To view this site, you need to have Flash Player 9.0.115 or later installed. Click here to get the latest Flash player.
(NECN: Peter Howe, Bolton/Chestnut Hill, Mass.) - Dad brings home the money, Mom stays home and takes care of the kids and the housekeeping – it’s a paradigm we all know is long gone as family structures have changed and tens of millions of women have joined the workplace.
But Wednesday, the Pew Research Center put a surprising number on just how much things have changed: 40 percent of U.S. households with children now count the Mom as the sole or primary breadwinner for the family.
A big reason: Single moms now head one quarter of all u-s families, and most of them work outside the home. But also driving the moms-as-top-breadwinners shift, Pew found: The percentage of wives who out-earn their husbands has soared from 4 percent in 1960 to 15 percent now. Wives who have more education than their husbands have tripled to 23 percent since then. And the percentage of married mothers who work outside the home has soared from 37 percent in 1968 to 65 percent now, according to the most recent Census Bureau data Pew analyzed.
For Deb Kotlarz, owner of a thriving real-estate businesses in Bolton, Mass., becoming the chief breadwinner for her family was something that just kind of happened over the last 11 years as the former high-tech executive’s business took off. She and her husband, Vince, who works in law enforcement and home inspections, found they adjusted organically to roles including parents to a 10-year-old son and two other adult children from previous marriages.
“It's really about our earnings come together into one bank account, and the family's needs are fulfilled out of that bank account, so we don't keep score,’’ Kotlarz said.
“There are certainly so many ways that my husband contributes far more than I do. I'm not the least bit handy. If something breaks in the house, forget it … When it comes to something like, ‘Who's making dinner tonight?’ it's really: Who's available? If I have client appointments in the evening and my husband will pick up the slack, my family’s usually pretty happy about that, because he’s a better cook!’’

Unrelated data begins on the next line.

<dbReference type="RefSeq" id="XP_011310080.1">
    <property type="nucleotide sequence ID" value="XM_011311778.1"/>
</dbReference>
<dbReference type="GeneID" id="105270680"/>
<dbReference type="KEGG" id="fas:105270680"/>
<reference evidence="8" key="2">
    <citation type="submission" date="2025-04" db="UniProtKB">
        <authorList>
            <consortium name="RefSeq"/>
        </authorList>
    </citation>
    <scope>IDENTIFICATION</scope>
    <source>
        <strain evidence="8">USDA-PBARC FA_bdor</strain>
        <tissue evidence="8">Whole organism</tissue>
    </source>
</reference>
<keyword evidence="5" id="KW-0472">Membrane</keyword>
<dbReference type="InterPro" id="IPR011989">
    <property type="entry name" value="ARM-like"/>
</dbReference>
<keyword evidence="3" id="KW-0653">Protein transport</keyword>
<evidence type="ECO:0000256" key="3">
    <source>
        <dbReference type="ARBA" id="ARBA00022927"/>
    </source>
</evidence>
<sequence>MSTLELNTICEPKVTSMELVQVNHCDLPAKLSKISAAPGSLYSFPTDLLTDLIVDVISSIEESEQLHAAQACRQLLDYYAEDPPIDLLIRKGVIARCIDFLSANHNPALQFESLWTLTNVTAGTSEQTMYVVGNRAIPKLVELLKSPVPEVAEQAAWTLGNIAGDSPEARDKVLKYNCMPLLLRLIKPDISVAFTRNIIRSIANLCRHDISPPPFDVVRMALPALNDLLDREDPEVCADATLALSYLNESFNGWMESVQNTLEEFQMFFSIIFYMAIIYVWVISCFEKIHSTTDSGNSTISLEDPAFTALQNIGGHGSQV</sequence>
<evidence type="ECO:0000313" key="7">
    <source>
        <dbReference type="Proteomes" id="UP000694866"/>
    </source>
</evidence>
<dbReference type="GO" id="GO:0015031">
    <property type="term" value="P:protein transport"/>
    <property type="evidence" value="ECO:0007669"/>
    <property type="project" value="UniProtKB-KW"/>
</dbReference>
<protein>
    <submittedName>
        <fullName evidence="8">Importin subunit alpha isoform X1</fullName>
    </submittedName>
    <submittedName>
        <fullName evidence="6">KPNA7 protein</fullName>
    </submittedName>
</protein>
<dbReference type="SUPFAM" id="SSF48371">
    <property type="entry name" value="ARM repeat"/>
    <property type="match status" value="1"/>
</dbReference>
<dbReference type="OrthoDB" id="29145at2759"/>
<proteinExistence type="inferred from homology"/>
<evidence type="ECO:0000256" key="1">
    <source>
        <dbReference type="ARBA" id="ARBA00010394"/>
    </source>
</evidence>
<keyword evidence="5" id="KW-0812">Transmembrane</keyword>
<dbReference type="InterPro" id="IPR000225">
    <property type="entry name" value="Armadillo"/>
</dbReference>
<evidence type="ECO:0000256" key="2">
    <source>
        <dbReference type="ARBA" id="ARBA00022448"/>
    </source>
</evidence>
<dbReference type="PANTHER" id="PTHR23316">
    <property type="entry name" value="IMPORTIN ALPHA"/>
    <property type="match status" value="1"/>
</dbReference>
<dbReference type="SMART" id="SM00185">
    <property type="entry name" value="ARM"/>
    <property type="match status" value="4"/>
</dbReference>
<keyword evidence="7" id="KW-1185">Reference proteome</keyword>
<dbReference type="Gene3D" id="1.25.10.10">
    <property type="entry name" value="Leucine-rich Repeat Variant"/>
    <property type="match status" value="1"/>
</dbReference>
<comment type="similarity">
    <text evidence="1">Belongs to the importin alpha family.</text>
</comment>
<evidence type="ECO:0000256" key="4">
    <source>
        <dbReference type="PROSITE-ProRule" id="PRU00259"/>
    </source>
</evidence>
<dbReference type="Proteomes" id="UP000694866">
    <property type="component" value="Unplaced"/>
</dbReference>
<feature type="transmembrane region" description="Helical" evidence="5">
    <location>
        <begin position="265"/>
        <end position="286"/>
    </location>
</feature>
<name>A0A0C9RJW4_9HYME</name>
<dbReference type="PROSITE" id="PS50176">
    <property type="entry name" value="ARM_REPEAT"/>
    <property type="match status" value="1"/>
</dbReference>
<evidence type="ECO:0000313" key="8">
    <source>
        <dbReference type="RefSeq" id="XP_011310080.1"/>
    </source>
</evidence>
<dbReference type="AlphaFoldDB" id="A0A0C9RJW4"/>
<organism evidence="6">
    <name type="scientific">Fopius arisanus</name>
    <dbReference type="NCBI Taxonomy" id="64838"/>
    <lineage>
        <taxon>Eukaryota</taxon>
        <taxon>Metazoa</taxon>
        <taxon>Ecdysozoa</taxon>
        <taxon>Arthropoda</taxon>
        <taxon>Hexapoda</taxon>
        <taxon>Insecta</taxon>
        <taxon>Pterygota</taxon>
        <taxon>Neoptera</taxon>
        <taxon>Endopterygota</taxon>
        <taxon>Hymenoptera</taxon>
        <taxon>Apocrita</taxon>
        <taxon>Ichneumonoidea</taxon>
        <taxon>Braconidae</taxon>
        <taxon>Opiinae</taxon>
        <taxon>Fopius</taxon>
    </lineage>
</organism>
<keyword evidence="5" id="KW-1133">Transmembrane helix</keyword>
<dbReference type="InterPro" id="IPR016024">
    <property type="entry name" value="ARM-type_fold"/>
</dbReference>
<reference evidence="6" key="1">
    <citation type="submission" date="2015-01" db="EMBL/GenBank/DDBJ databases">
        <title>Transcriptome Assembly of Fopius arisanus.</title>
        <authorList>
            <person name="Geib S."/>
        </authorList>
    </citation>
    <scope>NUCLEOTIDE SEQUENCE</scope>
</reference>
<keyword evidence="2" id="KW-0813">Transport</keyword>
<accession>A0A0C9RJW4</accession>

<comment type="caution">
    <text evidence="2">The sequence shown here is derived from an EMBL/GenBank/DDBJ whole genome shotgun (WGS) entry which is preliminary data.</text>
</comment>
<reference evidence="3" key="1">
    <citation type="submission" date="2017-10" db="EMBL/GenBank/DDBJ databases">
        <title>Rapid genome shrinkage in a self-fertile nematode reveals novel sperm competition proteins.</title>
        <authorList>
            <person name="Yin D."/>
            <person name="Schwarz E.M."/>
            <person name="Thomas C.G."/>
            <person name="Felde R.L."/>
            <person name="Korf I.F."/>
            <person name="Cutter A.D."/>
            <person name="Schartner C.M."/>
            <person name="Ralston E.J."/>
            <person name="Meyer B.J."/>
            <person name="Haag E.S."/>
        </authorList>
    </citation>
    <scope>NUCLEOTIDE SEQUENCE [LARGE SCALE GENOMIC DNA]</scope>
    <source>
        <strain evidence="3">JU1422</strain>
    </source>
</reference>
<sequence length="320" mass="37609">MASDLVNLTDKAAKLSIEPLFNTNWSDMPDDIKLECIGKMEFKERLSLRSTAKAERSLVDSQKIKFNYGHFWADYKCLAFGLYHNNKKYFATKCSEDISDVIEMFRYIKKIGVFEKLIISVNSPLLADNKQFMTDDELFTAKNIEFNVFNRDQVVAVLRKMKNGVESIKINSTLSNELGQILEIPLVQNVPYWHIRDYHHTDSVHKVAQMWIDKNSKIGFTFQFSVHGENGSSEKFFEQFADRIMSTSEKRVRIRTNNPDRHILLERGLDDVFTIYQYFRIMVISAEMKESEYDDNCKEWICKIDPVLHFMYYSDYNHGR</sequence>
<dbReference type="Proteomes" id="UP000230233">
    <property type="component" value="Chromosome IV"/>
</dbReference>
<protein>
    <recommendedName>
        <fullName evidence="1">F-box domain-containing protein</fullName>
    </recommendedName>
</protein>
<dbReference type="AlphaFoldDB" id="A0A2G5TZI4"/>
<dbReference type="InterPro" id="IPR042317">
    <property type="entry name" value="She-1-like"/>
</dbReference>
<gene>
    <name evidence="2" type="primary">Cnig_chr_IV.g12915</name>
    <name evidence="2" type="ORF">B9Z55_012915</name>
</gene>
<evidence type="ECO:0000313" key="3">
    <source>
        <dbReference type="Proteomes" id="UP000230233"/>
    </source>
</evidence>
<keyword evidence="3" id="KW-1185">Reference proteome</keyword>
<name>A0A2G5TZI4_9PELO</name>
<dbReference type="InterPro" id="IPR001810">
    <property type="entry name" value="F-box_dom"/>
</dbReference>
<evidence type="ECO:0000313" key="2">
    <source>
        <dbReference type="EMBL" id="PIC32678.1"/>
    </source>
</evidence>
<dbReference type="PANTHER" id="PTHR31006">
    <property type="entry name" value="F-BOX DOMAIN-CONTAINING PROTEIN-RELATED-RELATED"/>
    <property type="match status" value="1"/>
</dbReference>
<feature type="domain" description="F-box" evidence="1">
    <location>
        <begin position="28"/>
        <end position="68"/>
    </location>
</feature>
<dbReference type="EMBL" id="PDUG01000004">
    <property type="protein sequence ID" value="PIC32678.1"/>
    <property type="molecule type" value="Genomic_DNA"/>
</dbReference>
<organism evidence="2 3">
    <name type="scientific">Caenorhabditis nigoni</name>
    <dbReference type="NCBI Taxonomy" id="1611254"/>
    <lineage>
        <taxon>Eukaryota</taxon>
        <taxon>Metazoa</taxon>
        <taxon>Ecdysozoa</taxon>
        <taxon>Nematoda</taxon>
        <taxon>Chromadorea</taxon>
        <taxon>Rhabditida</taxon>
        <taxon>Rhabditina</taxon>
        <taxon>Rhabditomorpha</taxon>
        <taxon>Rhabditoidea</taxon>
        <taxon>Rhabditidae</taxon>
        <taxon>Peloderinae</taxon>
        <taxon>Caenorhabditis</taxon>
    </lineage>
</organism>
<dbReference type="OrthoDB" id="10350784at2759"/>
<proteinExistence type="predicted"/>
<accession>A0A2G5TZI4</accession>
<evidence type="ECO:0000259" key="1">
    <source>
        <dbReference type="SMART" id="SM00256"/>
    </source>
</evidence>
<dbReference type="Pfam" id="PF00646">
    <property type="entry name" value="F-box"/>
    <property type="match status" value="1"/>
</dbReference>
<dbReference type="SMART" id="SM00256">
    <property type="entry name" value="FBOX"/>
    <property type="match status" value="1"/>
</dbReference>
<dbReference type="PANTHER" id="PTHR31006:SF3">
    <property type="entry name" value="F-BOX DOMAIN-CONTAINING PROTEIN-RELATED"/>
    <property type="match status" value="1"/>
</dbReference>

Researcher Jennifer Sabatini Fraone, associate director of Boston’s College’s Carroll School of Management’s Center for Work and Family, which conducts academic research on work/family issues and consults with big companies on work/family balance policies, said in recent years, “I think it's become more socially acceptable for a woman out-earn her spouse … It's a partnership, and there needs to be breadwinning happening, and there needs to be caregiving happening, and we're seeing that couples are dividing this a lot differently then they did traditionally.’’
“Sometimes men do feel like it's a threat to their masculinity to have their wives earn more, but I think it's become much more acceptable,’’ Sabatini Fraone said, noting a study her center recently completed of 1,000 white-collar, college-educated professional men. Fifty-three percent said if their wives could earn more than they could, they would be willing to stay home or work part time and be the primary caregiver to their children and homemaker.
Sabatini Fraone said the Pew study provides further evidence that “organizations need to acknowledge that families have change” and stop assuming, if they are, that there is always someone at home to care for an employee’s home-life issues. With millions of couples working two jobs out of economic necessity, “They’re both struggling and juggling every day to make their family work and keep their careers on an upward trajectory,’’ and company managers and government policymakers need to be aware of the growing need for “flexible workplaces, flexible hours, some work-from-home opportunities, or providing child care subsidies or backup child care to help parents who are struggling.’’
With women now earning 57 percent of all college degrees and 60 percent of all master’s degrees, and traditional-married-family prevalence continuing to decline, women are poised to continue to make big gains in earnings relative to men and the figure of 40 percent of families having Mom as the sole or primary breadwinner will likely grow bigger, Sabatini Fraone said.
“This is our family, and we make it work,” Kotlarz said of the chief-breadwinner status she never anticipated she one day would hold, and who earns what is just one part of a big puzzle including who handles what parenting and household and paperwork duties. “There certainly have been bumps, and it just reminds us, when we do encounter those bumps, how important it is to just keep the lines of communication open, and just keep working together.’’